Coronavirus: Can humans infect animals too?
New Delhi, Apr 07: In a first, Nadia, a 4-year-old female Malayan tiger at the US Zoo has tested positive for the novel coronavirus, probably infected by an asymptomatic employee.
The tigress, her sister Azul, two Amur tigers and three African lions had developed a dry cough late last month with decrease in appetite, said the Wildlife Conservation Society, which manages the zoo.
The coronavirus, first detected in humans in the Chinese city of Wuhan late last year, is believed to have spread from animals to humans, and a handful of animals, including two dogs, have tested positive in Hong Kong.
The pandemic has been driven by human-to-human transmission, but the infection of Nadia raises new questions about human-to-animal transmission.
So, can humans infect animals too?
Harbin Veterinary Research Institute, China, in a recent study highlighted the vulnerability of animals to the virus especially cats. The researchers have found out that cats are susceptible to contracting new coronavirus and can pass it on to other cats. The virus is transmitted in cats via respiratory droplets.
"We investigated the susceptibility of ferrets and animals in close contact with humans to SARS-CoV-2. We found that SARS-CoV-2 replicates poorly in dogs, pigs, chickens, and ducks, but efficiently in ferrets and cats," the researchers said.
While the study on a human to animal transmission is still ongoing if proven it could have a great impact on industries such as agriculture.
However, it is best to follow precautionary measures such as social distancing with your pet if one is tested positive, being careful while taking pets out for a walk and ensuring that they do not come close to those infected with the virus and keeping your pets in quarantine pet if necessary. Maintaining your personal hygiene by washing hands can also prevent the passing of the virus to pets.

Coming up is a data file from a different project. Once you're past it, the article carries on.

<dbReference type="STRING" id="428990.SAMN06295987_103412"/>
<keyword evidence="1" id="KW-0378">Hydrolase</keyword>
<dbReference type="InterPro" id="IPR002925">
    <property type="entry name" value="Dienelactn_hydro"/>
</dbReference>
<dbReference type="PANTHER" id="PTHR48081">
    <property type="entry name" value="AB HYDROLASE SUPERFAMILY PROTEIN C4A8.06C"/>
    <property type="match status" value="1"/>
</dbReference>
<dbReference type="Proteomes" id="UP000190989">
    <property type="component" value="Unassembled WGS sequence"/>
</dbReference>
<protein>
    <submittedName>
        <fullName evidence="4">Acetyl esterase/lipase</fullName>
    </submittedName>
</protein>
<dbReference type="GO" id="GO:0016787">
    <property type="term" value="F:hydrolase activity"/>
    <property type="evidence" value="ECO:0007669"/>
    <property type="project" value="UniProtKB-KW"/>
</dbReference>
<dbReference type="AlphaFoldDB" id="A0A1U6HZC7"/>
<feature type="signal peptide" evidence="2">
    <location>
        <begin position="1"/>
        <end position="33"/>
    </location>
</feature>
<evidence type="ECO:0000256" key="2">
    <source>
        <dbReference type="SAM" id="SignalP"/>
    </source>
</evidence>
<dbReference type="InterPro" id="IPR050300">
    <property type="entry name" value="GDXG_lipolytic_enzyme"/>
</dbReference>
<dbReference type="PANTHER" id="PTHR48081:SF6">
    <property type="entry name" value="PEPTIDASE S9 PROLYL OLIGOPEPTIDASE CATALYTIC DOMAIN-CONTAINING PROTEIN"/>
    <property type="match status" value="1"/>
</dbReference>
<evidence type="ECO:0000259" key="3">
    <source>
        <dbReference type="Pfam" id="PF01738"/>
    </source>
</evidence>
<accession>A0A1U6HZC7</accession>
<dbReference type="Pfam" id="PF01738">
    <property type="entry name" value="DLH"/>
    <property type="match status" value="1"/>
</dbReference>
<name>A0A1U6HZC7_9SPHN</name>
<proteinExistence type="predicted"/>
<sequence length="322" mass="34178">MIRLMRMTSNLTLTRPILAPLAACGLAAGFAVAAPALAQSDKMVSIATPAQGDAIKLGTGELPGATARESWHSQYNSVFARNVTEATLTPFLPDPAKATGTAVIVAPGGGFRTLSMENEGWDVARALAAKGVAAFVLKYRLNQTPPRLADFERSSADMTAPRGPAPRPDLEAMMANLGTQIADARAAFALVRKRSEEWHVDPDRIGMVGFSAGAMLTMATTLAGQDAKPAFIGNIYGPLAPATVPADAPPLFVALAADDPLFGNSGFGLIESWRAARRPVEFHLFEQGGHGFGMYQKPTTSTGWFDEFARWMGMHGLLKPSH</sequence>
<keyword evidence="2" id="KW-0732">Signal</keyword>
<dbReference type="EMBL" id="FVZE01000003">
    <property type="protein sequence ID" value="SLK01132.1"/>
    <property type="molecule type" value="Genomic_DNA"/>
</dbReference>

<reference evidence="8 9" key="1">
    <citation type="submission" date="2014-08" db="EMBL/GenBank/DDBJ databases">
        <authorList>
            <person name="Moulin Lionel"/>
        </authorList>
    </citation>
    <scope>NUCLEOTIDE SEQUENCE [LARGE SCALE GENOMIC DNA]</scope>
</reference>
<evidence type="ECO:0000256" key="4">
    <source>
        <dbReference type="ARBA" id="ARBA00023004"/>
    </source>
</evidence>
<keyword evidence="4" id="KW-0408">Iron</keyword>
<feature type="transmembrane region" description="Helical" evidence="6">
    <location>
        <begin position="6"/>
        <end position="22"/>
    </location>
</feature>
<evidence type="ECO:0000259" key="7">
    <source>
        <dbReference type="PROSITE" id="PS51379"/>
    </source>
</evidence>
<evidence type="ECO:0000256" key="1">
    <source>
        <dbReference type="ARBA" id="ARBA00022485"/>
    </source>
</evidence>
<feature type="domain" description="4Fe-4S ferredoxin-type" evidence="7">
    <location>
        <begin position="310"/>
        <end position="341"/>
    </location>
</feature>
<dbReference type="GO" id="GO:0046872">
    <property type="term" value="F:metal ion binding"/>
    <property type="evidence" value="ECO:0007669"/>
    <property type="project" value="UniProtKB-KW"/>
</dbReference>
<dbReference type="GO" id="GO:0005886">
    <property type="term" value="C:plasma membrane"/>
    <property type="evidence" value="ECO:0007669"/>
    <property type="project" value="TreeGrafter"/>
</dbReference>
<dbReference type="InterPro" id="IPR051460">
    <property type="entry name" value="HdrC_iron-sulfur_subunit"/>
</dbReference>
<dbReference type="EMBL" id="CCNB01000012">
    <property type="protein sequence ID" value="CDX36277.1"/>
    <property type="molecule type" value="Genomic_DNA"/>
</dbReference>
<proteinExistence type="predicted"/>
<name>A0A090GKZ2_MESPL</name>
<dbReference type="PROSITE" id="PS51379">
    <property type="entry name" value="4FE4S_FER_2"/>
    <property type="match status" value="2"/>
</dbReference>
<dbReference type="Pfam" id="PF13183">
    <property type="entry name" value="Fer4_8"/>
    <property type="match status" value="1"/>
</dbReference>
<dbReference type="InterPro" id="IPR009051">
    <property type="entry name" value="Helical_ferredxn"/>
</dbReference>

Animals can reinfect humans
As of now, there is no evidence that animals play a role in the transmission of COVID-19 to people,' except for the initial outbreak at a food market in Wuhan, China. In addition, there is 'no evidence that any person has been infected with COVID-19 in the US by animals, including by pet dogs or cats.
The USDA said 'this is the first case of its kind' and 'further studies are needed to understand if and how different animals could be affected by COVID-19.' The World Organisation for Animal Health says studies are under way to understand the issue more and urges anyone who has become sick to limit contact with pets.
However, the recent discovery has raised concerns over the risks of such animals becoming sources of human infections. These animals can reinfect human beings as virus carriers, analysts said, making a distinction between the tiger and earlier reports of pets of COVID-19 patients testing positive for the virus.
According to Johns Hopkins University, there are more than 1.2 million coronavirus cases across the world and 69,479 people have died so far.